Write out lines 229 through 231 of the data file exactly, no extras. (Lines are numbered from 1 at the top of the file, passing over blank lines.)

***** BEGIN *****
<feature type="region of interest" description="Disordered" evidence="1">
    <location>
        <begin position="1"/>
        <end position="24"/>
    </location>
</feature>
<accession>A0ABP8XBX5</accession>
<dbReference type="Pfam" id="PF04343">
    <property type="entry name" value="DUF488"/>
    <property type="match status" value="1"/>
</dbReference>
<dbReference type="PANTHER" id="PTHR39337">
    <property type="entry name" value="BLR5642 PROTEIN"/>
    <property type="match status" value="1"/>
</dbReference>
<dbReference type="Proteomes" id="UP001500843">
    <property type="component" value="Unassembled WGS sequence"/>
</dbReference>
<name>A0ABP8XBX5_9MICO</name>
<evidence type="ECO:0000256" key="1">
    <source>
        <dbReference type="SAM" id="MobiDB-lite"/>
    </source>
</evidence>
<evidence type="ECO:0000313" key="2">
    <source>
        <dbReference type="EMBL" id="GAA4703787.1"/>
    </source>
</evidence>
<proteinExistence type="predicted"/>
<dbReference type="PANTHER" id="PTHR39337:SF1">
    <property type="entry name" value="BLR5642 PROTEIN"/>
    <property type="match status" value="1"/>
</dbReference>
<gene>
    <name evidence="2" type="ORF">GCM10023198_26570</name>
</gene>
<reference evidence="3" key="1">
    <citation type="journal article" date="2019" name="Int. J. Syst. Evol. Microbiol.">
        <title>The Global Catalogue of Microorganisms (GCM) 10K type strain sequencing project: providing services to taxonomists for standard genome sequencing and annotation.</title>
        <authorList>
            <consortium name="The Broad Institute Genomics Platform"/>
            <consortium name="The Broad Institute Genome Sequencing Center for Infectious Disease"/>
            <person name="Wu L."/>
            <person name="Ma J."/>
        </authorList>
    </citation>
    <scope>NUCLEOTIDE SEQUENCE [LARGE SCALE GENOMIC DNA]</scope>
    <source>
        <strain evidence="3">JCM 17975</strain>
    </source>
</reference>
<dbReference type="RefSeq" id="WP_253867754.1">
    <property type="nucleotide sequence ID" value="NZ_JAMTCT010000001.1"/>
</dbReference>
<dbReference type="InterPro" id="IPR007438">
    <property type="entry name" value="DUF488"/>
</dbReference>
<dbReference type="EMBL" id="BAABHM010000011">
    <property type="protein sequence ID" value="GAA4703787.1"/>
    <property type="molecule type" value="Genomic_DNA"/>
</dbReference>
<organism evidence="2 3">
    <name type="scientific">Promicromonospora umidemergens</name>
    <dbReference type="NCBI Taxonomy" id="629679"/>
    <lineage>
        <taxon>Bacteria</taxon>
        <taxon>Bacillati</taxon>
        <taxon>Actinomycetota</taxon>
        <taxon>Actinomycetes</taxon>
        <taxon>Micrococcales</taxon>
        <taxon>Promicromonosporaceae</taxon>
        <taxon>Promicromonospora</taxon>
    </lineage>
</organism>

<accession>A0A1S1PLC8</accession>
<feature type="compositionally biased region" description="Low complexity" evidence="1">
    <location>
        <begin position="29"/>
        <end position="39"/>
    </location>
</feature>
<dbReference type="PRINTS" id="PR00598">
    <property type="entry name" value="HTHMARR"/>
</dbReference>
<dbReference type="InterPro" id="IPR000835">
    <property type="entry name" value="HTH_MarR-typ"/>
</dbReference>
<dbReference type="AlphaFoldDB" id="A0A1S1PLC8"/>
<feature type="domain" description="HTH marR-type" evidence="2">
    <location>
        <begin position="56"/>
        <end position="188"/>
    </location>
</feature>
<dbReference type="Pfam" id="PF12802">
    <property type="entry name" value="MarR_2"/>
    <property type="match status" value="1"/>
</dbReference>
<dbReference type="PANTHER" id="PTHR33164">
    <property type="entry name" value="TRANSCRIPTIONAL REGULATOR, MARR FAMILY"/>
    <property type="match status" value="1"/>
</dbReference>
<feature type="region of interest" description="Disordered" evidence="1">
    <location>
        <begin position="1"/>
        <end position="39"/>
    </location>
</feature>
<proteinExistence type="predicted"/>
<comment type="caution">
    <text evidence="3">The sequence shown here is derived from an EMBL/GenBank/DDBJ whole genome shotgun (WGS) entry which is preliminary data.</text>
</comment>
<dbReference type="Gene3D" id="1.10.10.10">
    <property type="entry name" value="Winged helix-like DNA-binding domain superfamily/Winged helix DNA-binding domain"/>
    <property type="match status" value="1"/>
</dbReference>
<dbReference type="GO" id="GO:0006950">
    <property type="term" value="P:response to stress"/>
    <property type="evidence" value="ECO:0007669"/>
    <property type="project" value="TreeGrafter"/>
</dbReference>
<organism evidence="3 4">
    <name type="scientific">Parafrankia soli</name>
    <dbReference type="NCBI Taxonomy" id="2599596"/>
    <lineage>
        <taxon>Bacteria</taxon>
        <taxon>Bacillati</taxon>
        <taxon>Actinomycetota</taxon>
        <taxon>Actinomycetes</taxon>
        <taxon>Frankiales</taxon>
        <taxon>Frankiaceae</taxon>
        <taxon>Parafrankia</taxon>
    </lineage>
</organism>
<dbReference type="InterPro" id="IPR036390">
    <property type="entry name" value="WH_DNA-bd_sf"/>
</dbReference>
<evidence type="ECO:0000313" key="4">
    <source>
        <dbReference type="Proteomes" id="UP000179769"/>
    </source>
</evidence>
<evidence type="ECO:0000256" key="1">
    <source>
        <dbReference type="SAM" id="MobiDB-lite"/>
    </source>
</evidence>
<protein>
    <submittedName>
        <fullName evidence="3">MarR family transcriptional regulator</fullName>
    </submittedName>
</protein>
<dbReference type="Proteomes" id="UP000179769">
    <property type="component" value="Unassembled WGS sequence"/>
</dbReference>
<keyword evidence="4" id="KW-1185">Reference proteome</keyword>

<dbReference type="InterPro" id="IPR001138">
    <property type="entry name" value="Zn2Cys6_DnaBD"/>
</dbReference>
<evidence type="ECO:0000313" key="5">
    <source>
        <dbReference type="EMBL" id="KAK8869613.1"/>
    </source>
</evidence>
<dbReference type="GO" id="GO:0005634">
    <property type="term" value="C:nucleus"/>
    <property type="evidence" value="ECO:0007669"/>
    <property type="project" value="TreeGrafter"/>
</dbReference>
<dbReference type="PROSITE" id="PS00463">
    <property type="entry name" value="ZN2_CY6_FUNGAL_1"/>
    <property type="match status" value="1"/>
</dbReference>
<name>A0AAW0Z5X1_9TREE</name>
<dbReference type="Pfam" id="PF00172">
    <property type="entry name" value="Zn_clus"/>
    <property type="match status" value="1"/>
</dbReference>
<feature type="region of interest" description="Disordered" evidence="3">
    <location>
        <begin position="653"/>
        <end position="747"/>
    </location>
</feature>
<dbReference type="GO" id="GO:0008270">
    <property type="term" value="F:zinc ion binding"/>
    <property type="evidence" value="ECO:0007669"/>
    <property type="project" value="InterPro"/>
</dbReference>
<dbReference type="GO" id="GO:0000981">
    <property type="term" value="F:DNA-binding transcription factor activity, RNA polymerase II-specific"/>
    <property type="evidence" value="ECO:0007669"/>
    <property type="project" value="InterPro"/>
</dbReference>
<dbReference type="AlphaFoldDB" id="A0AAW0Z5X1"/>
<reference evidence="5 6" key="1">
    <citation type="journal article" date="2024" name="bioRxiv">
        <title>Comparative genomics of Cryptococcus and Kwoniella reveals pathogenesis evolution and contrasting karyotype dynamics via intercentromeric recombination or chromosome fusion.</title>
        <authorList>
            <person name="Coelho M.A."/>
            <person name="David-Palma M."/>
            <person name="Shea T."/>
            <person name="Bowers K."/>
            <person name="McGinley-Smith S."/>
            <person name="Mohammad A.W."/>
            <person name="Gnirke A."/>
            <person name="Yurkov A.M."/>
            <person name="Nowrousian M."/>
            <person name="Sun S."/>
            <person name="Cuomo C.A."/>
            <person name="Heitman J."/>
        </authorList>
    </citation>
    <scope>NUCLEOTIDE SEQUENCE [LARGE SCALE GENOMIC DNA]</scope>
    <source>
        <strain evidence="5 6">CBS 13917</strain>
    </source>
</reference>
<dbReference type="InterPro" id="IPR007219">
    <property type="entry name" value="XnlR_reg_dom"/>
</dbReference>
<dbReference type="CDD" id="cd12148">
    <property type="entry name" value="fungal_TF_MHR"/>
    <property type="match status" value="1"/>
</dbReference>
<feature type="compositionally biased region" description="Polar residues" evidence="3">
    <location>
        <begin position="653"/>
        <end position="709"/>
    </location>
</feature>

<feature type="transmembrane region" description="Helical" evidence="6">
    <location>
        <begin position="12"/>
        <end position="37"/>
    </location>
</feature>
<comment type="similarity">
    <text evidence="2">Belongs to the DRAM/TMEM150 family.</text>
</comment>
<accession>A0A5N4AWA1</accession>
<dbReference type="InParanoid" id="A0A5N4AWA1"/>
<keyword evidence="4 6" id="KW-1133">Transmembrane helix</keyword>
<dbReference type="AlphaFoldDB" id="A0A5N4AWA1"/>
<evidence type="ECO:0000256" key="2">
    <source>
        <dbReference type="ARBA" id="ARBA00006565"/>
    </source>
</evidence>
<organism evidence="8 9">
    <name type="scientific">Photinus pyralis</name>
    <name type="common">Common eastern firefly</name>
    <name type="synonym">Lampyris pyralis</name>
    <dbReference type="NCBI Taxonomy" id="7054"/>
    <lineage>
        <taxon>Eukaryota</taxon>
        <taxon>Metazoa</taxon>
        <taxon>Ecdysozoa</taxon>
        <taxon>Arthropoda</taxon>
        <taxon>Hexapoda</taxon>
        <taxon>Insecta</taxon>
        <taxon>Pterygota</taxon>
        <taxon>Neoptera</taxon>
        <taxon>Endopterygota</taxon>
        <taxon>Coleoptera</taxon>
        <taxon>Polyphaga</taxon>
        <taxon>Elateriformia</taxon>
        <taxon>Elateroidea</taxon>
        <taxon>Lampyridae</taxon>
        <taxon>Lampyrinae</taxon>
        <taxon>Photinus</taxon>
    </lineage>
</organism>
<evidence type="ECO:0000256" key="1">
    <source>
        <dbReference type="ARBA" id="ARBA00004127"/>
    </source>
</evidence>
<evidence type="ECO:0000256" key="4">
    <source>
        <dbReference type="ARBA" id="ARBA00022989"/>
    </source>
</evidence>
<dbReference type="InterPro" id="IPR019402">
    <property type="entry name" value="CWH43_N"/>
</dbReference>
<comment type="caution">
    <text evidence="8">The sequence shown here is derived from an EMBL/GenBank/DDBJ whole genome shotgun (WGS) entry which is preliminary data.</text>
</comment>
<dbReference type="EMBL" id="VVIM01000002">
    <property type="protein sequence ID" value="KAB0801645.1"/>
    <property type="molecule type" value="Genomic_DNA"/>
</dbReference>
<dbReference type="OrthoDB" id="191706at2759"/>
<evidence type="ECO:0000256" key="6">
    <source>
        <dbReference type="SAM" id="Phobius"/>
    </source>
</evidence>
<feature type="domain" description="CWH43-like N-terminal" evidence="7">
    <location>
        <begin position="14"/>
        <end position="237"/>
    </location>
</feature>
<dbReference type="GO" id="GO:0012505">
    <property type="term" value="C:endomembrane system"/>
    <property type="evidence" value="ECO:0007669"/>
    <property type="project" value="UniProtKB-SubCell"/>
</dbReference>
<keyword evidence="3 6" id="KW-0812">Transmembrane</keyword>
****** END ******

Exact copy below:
        <begin position="653"/>
        <end position="709"/>
    </location>